Just A Thot

Posted: June 9, 2009 by Rich Landosky in Rich's Random Ramblings, The Journey
Tags: , , ,

I’m reading Tony Morgan‘s book, Killing Cockroaches, which is a, amongst other things, a collection of a bunch of his better blog posts.  In his book (from a previous blog post) he has a piece called “Venti God.”  This section speaks to an article about Starbucks.  As a huge fan of Starbuck’s Frappuccinos, I found this article interesting.  One section stuck out to me as it relates to the church and our student ministry.  Here is an excerpt from this piece.

Community. “Starbucks filled America’s need for a public gathering spot – a ‘third place,’ with home and work being place one and two.  This became Starbucks’ community rallying cry: It wasn’t a coffee company, but a place to bring people together through the socail glue of coffee.”  Here’s an example of a need that people had that could have easily been filled by the church.”

People like coffee but they really want a place to belong.  They want community.  Starbucks realized that and cashed in on people’s needs and in the meantime sold lots of coffee.  The Church has so much more to offer than Starbucks, including genuine community, yet Starbucks beat us to the need.  It is the Church that is commanded to love, weep with those who weep, rejoice with those who rejoice, to live as a family and as a body.  That’s the real definition of community and we have it to offer through Jesus Christ.  Why don’t more people look for their need of community in the church instead of Starbucks?  How could a coffee company manufacture a way to meet a need and do better at it than the Church who was designed to meet it?

As I ponder the excerpt and the questions I ask myself, I believe I would like a Venti Raspebrry White Chocolate Mocha Frappuccino to help me think.

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Comments
  1. Drew says:

    Agree and disagree.

    Starbucks has probably done more to bring the idea of the ‘third space’ to the forefront of culture than anyone else in the past 10-15 years. They are great at creating the third space atmosphere. (And if you really want to experience community, become a regular at an independent coffee shop.) *bucks has been able to do this because they knew they weren’t just selling a product, they sell an experience. Every cup has a story to tell, molded into the context of your local store. Don’t believe me? Look at the cup. Len Sweet goes into great detail on all this in his book The Gospel According to Starbucks, worth a read.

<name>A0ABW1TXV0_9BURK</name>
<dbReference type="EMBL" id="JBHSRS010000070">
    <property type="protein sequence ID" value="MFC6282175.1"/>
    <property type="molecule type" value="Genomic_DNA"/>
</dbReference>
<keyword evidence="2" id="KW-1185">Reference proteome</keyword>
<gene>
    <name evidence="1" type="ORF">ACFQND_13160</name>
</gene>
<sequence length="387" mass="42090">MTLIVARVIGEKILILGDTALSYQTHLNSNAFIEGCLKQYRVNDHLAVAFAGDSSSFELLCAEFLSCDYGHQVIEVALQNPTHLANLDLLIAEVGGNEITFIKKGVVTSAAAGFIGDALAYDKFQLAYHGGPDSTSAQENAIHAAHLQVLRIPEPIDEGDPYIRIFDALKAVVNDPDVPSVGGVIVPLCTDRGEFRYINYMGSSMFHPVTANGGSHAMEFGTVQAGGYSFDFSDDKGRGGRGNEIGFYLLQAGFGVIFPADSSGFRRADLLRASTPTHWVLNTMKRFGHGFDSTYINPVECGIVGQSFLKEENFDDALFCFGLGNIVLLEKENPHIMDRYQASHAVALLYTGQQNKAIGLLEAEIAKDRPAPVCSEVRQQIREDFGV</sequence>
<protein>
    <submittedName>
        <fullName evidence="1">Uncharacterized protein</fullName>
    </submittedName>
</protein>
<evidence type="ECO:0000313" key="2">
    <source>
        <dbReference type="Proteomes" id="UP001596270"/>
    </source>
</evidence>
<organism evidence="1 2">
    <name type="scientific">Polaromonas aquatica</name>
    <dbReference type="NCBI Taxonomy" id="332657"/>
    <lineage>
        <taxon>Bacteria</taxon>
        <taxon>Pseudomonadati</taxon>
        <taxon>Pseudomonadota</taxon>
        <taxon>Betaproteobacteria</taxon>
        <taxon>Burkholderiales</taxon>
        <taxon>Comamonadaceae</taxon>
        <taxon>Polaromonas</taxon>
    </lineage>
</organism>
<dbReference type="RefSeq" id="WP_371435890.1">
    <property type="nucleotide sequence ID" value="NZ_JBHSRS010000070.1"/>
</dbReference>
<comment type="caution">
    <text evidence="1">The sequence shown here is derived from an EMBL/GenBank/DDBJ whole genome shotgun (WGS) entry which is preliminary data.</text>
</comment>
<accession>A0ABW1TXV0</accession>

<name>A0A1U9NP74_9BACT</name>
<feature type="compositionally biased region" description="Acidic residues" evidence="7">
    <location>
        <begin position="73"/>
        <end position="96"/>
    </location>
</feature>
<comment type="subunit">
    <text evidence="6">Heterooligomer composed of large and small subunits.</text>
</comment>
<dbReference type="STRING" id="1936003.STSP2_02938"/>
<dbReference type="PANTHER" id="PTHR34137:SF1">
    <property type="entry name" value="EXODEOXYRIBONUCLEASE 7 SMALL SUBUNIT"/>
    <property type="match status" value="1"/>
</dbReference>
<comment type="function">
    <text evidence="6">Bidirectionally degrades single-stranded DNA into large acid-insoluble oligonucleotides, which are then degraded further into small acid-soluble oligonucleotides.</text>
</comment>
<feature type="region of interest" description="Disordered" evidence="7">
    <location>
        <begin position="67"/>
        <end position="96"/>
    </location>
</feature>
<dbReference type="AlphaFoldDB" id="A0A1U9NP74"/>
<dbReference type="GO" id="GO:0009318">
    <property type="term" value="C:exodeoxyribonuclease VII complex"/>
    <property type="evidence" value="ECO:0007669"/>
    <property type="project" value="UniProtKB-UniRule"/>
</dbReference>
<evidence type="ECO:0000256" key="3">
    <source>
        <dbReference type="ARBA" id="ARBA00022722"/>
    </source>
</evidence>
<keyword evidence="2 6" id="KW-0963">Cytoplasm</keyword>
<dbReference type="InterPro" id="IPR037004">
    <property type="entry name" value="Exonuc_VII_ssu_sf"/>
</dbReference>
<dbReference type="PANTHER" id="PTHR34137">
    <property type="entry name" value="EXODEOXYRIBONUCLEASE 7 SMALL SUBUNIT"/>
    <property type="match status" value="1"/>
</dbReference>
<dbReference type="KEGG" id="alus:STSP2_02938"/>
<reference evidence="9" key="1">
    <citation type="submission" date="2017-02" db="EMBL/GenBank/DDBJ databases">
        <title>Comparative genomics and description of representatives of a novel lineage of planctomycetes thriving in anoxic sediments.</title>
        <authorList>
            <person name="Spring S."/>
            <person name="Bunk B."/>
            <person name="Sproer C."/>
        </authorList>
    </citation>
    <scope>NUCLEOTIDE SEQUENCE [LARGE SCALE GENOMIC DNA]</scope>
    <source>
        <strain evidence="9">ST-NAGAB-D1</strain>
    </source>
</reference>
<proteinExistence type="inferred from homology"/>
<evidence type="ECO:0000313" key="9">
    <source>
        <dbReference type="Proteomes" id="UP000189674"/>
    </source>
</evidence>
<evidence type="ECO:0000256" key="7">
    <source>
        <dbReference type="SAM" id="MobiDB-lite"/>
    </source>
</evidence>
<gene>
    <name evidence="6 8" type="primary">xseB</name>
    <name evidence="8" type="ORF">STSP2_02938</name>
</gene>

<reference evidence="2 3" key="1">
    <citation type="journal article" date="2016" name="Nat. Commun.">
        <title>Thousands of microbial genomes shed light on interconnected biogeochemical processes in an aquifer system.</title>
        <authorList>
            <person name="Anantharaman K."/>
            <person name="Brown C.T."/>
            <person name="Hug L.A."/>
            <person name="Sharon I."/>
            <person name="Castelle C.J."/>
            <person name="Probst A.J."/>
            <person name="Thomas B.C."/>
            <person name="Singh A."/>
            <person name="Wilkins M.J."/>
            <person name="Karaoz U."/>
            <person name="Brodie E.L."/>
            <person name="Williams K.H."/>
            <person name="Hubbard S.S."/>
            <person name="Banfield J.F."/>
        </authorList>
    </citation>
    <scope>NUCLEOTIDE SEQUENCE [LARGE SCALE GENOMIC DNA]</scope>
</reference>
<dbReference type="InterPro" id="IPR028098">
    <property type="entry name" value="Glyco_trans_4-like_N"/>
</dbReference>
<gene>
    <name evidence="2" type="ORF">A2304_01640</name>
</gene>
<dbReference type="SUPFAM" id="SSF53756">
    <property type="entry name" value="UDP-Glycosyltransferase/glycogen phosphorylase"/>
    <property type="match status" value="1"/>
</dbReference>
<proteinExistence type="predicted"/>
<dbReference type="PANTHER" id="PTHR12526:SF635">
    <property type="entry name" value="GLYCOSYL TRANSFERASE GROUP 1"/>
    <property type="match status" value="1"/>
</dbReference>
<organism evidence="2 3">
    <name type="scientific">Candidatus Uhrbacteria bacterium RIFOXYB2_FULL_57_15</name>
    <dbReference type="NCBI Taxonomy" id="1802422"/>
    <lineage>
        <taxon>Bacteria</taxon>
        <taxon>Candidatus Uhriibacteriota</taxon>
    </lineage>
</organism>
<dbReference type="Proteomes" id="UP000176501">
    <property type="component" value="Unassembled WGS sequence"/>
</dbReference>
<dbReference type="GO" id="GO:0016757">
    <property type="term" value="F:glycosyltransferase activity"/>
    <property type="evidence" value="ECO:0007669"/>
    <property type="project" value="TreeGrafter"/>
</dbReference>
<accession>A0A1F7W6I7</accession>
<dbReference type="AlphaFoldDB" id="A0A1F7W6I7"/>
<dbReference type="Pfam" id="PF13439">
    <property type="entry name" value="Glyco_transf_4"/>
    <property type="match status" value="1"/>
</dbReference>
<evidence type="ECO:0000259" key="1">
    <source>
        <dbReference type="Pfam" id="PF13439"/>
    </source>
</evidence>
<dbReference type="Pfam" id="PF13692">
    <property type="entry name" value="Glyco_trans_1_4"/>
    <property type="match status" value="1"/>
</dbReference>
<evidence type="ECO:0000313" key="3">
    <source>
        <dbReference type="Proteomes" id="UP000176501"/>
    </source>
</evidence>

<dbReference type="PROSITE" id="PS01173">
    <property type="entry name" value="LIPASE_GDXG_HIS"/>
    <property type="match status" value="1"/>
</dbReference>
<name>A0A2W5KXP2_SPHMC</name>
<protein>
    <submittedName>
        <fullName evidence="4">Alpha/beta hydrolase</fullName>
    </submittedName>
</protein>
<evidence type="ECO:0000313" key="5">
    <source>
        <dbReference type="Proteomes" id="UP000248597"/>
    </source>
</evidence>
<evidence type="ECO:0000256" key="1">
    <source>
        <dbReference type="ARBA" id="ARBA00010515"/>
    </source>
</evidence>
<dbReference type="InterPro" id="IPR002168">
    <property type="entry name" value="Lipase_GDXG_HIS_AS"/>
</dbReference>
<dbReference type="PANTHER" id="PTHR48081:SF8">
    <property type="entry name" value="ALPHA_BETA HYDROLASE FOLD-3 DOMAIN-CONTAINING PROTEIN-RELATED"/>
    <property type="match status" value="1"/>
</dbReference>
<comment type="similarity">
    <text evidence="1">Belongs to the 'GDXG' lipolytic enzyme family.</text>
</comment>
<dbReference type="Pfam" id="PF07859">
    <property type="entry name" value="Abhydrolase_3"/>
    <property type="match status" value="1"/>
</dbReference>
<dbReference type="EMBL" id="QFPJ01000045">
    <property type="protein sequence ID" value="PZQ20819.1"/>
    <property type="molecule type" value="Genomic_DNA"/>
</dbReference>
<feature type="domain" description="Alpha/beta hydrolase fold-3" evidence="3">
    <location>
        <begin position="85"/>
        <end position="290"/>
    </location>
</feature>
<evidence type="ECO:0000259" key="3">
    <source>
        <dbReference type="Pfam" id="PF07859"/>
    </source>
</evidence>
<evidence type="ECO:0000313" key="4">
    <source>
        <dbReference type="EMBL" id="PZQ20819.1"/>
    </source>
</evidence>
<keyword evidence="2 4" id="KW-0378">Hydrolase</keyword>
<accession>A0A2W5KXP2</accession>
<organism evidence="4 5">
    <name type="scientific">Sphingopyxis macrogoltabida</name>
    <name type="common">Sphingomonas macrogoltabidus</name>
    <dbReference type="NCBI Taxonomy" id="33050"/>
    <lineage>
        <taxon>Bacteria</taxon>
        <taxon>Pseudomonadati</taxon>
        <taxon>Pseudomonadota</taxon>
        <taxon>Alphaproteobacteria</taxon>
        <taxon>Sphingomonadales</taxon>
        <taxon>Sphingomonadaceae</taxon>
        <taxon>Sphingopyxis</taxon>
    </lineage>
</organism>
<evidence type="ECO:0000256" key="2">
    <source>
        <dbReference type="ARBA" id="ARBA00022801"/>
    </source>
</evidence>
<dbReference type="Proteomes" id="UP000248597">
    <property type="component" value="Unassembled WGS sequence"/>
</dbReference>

I think *bucks beats out the Church in the community thing in a few places. First, they understand that it’s more than a product, it’s an experience. People will look to the church for a relevant community experience when we live that and present it to them. The Gospel is a life to be lived, not a product to be sold. Second, *bucks understands that there has to be quality across the board. It’s not just good coffee, it’s a good store, a good barista, a good cup… From start to finish the experience of getting a cup of coffee is carefully thought out and crafted. We have the greatest “product” in the world in the Gospel, but we have to be awake to the fact that the world is not beating down our doors to get it. Finally, I think *bucks does a good job of connecting the mundane everyday ritual of getting a cup of coffee to a global purpose. From purchasing Fair Trade beans to offering health benefits to part time employees, they have created a culture that is deeply connected to being purposeful about improving the world around them. Again, I think this comes back to a case of the Church needing to live what we claim to believe… how do we bring the sacred into the mundane, every day things that we do. What are we doing to change the world around us?

    Longest. Comment. Ever.

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